I think every young filmmaker has a handful of dream projects in their back pocket. Not only dozens of original ideas but also ones based on preexisting content: an adaptation of a novel or comic book, someone’s life story, a sequel to a beloved franchise, a tale from history, a (gasp) remake of a classic film. Projects filed away under the “When I make it big, I’ll use that clout to get one of these things made” category. Some of these projects you are sure will rock the box office; others, that you don’t really think will make any money but, if all goes well, will net you some critical acclaim.
The two big dream projects for me could not have been more different in tone and subject matter:
I wanted to do a live-action, semi-serious, sticking-to-the-book version of JM Barrie’s Peter and Wendy…
…and a biopic about Eazy-E and the creation and dissolution of legendary hip-hop group N.W.A.
And they both got made.
But not by me.
It’s weird seeing these films come to fruition; it’s even weirder watching them. You can’t help but think about what you would have done differently, what they did better than you, what they fucked up entirely. It’s not a crushing feeling; I never got close to making either one a reality. But it’s… strange.
What attracted me to JM Barrie’s 1911 novel Peter and Wendy was that it was a version of Peter Pan I had never seen, knowing only the Disney interpretation. The book was darker than the animated film. More violent. More powerful. With a bittersweet message about childhood, both celebrating it and recognizing our need to shed it. Peter himself was full of contradictions: he was charming, fun-loving, sometimes feminist (“Wendy, one girl is more use than twenty boys.”) optimistic and brave, but also selfish, mean, forgetful, and super-duper violent.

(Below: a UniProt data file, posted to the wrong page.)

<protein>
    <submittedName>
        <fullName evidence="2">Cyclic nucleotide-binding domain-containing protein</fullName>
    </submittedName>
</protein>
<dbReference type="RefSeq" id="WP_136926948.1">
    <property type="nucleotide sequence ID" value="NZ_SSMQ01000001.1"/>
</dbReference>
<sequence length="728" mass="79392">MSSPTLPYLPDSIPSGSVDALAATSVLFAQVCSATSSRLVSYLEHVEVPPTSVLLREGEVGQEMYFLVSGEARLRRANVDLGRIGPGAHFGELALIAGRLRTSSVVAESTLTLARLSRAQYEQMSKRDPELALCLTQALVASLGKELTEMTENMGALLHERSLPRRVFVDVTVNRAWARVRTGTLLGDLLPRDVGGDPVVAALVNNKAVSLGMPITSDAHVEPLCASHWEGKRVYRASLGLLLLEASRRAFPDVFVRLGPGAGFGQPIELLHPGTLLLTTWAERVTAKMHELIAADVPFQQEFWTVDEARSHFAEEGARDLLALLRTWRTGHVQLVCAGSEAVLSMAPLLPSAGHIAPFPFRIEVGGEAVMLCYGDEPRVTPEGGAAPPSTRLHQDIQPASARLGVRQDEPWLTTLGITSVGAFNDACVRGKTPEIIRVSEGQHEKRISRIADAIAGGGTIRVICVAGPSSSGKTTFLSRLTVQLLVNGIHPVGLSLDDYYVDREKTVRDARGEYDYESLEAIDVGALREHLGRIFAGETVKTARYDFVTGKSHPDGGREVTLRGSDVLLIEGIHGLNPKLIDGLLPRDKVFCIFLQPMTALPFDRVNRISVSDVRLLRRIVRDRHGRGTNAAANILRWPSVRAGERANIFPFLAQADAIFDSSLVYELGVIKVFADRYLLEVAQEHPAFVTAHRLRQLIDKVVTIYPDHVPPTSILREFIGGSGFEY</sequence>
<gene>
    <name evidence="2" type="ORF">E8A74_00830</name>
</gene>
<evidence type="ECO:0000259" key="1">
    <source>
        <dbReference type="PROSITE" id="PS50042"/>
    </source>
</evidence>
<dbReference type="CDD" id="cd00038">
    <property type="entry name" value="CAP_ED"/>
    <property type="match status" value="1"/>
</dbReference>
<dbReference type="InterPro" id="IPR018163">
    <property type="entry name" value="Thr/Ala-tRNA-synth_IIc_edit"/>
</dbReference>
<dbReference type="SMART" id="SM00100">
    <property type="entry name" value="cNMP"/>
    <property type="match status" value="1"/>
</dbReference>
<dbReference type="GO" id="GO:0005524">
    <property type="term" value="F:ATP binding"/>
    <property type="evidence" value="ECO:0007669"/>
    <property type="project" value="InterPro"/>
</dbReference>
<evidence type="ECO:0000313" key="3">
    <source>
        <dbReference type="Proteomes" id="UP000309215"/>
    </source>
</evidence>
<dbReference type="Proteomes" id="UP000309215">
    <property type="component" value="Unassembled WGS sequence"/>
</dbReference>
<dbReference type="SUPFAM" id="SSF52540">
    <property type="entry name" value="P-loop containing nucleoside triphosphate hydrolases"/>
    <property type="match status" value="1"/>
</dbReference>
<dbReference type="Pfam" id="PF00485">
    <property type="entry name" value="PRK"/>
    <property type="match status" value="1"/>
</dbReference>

Which all made sense to me. Little boys are terrors. When I was a child, I may have used a stick or wooden sword to fight pirates (or Darth Vader. Let’s be honest here.) but I was imagining a real blade. I wasn’t knocking people over. I was running them through. Cutting off their heads. Killing bad guys. In Barrie’s novel, that’s what Peter does. He kills bad guys. It’s not the bloodless, G-rated action of the Disney film.
The novel has several other dark tropes that few Peter Pan adaptations have yet to explore. Peter’s role as an Angel of Death, tasked with holding children’s hands on their way to heaven. His hatred of adults, parents especially, and how he genuinely wanted them dead. The slaughter of the Indians, an aspect of the story that I admit feels racist here in the 21st Century. And the famous Peter Pan quote, when stranded on an island left to die, a line that has forever stuck with me as probably the most positive outlook on death I’ve ever heard:
And then there’s the end. I’m not going to get into it, but the last chapter of Peter and Wendy is sad and beautiful and a real reminder that Pan is a boy who will NEVER grow up. Which is the main reason why I hate Spielberg’s Hook. I know it’s beloved by the generation after me, and that’s fine, but it’s a bad film, hands down, my Peter Pan purist proclivities aside. But more than anything: Pan doesn’t grow up. He isn’t a child. He’s a demigod, an angel, an imp, maybe even a devil. He will live forever, as the final lines of the novel tell us:
“When Margaret grows up she will have a daughter, who is to be Peter’s mother in turn; and thus it will go on, so long as children are gay and innocent and heartless.”
Gay and innocent and heartless. That is Peter Pan to me. I have yet to see him on screen.
I’m not going to offer a full review of PJ Hogan’s 2003 adaptation, Peter Pan. I have only seen it once and did not care for it. It got a lot right, especially in the first half hour or so. But then it fell apart for me. And, while it did incorporate a little bit of the adult edge I was looking for, it didn’t go far enough. But when that film came out, I knew my chances of making a film out of Peter and Wendy had just been cut drastically. And then when it failed at the box office, it showed that maybe a big-budget Peter Pan movie wasn’t commercially viable.
We’ll see if Joe Wright’s film, simply called Pan, will be different when it comes out this year. It’s apparently a prequel or something which we know ALWAYS bodes well, right? (see: Prometheus, The Thing, Star Wars, Hannibal Rising). But I doubt it’s the film I would have made.